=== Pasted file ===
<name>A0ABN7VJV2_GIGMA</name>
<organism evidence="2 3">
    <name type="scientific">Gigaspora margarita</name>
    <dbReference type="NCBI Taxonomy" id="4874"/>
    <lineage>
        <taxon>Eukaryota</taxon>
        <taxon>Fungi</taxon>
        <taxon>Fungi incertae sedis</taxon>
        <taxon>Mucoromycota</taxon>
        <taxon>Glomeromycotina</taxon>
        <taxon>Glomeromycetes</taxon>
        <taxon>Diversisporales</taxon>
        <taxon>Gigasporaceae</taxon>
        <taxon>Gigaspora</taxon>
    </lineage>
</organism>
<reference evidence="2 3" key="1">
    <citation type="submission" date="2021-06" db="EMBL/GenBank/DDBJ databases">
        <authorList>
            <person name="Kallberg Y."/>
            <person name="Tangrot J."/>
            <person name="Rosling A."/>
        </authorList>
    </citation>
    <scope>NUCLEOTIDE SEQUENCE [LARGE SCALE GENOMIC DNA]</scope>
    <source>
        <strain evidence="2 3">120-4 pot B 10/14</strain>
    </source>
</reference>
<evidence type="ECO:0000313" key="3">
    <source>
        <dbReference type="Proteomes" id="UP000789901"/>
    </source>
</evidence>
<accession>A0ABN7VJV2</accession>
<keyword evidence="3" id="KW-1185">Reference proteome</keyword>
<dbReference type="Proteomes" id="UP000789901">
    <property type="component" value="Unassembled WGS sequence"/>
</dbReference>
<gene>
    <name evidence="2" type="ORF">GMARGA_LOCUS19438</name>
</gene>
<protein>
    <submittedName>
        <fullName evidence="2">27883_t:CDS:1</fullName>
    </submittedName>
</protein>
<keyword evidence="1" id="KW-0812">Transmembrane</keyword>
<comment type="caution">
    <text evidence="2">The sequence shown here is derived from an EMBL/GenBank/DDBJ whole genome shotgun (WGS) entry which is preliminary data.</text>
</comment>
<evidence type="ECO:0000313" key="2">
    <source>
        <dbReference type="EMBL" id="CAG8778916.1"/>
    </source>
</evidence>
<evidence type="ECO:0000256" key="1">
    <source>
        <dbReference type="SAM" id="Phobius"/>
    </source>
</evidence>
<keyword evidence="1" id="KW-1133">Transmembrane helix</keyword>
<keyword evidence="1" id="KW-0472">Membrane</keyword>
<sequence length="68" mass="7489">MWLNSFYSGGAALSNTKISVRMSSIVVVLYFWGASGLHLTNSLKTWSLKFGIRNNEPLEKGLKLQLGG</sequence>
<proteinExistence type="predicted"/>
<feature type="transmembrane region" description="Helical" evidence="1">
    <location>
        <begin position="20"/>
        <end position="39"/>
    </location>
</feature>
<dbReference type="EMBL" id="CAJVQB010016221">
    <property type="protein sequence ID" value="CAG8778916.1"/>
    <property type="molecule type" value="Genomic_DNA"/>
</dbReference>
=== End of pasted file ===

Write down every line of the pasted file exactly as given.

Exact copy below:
<name>A0ABN7VJV2_GIGMA</name>
<organism evidence="2 3">
    <name type="scientific">Gigaspora margarita</name>
    <dbReference type="NCBI Taxonomy" id="4874"/>
    <lineage>
        <taxon>Eukaryota</taxon>
        <taxon>Fungi</taxon>
        <taxon>Fungi incertae sedis</taxon>
        <taxon>Mucoromycota</taxon>
        <taxon>Glomeromycotina</taxon>
        <taxon>Glomeromycetes</taxon>
        <taxon>Diversisporales</taxon>
        <taxon>Gigasporaceae</taxon>
        <taxon>Gigaspora</taxon>
    </lineage>
</organism>
<reference evidence="2 3" key="1">
    <citation type="submission" date="2021-06" db="EMBL/GenBank/DDBJ databases">
        <authorList>
            <person name="Kallberg Y."/>
            <person name="Tangrot J."/>
            <person name="Rosling A."/>
        </authorList>
    </citation>
    <scope>NUCLEOTIDE SEQUENCE [LARGE SCALE GENOMIC DNA]</scope>
    <source>
        <strain evidence="2 3">120-4 pot B 10/14</strain>
    </source>
</reference>
<evidence type="ECO:0000313" key="3">
    <source>
        <dbReference type="Proteomes" id="UP000789901"/>
    </source>
</evidence>
<accession>A0ABN7VJV2</accession>
<keyword evidence="3" id="KW-1185">Reference proteome</keyword>
<dbReference type="Proteomes" id="UP000789901">
    <property type="component" value="Unassembled WGS sequence"/>
</dbReference>
<gene>
    <name evidence="2" type="ORF">GMARGA_LOCUS19438</name>
</gene>
<protein>
    <submittedName>
        <fullName evidence="2">27883_t:CDS:1</fullName>
    </submittedName>
</protein>
<keyword evidence="1" id="KW-0812">Transmembrane</keyword>
<comment type="caution">
    <text evidence="2">The sequence shown here is derived from an EMBL/GenBank/DDBJ whole genome shotgun (WGS) entry which is preliminary data.</text>
</comment>
<evidence type="ECO:0000313" key="2">
    <source>
        <dbReference type="EMBL" id="CAG8778916.1"/>
    </source>
</evidence>
<evidence type="ECO:0000256" key="1">
    <source>
        <dbReference type="SAM" id="Phobius"/>
    </source>
</evidence>
<keyword evidence="1" id="KW-1133">Transmembrane helix</keyword>
<keyword evidence="1" id="KW-0472">Membrane</keyword>
<sequence length="68" mass="7489">MWLNSFYSGGAALSNTKISVRMSSIVVVLYFWGASGLHLTNSLKTWSLKFGIRNNEPLEKGLKLQLGG</sequence>
<proteinExistence type="predicted"/>
<feature type="transmembrane region" description="Helical" evidence="1">
    <location>
        <begin position="20"/>
        <end position="39"/>
    </location>
</feature>
<dbReference type="EMBL" id="CAJVQB010016221">
    <property type="protein sequence ID" value="CAG8778916.1"/>
    <property type="molecule type" value="Genomic_DNA"/>
</dbReference>